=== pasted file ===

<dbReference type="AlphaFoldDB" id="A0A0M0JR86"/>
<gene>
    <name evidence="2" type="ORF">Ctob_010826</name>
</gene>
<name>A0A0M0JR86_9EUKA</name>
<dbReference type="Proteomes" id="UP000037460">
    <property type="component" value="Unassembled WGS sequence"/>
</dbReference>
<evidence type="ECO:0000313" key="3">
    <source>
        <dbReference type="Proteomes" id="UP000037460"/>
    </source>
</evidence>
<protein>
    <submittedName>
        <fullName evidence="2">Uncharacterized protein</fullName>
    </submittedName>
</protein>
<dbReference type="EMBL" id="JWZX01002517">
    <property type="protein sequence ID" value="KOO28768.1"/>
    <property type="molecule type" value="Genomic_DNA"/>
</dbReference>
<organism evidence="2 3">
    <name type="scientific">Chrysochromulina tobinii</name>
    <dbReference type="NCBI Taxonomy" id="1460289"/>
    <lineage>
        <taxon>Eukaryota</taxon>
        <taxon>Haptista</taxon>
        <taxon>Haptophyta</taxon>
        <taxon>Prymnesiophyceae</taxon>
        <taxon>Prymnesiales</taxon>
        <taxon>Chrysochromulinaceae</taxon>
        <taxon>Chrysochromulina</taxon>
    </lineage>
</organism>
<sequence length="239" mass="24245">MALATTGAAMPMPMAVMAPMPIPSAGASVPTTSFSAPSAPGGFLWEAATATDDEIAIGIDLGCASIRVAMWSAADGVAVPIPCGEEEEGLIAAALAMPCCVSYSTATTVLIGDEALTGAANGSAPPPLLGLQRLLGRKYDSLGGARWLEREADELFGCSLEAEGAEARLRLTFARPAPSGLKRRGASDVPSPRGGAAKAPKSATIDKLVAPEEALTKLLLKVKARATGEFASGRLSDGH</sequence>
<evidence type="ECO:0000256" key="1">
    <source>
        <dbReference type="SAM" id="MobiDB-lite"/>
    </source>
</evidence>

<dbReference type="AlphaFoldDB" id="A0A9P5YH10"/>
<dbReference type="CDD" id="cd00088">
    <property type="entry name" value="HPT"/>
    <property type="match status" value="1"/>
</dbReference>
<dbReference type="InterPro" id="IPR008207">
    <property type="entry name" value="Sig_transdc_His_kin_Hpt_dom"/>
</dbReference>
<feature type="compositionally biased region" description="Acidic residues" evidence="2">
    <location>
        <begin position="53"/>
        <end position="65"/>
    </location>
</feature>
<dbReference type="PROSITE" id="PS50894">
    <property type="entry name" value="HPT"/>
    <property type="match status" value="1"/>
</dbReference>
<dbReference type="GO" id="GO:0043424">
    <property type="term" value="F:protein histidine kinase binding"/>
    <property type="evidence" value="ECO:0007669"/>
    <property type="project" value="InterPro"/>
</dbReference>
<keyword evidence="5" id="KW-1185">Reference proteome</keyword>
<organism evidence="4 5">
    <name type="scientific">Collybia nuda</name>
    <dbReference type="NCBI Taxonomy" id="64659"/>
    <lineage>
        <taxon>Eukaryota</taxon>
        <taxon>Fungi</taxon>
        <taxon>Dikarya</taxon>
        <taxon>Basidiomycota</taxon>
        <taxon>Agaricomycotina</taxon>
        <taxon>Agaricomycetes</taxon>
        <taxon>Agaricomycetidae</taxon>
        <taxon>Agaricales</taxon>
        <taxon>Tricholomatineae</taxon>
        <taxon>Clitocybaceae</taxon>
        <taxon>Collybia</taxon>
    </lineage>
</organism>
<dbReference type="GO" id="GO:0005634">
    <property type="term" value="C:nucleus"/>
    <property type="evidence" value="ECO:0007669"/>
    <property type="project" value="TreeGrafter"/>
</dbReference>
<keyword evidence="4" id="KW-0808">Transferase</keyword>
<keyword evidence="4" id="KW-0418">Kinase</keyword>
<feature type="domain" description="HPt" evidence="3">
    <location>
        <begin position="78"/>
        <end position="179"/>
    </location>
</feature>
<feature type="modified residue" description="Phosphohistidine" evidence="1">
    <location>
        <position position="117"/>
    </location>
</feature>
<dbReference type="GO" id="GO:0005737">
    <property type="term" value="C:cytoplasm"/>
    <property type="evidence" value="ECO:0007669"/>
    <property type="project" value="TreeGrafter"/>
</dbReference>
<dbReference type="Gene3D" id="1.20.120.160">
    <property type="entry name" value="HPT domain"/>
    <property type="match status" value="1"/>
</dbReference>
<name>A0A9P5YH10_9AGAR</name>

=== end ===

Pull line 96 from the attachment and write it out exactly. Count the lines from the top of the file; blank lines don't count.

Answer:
<feature type="modified residue" description="Phosphohistidine" evidence="1">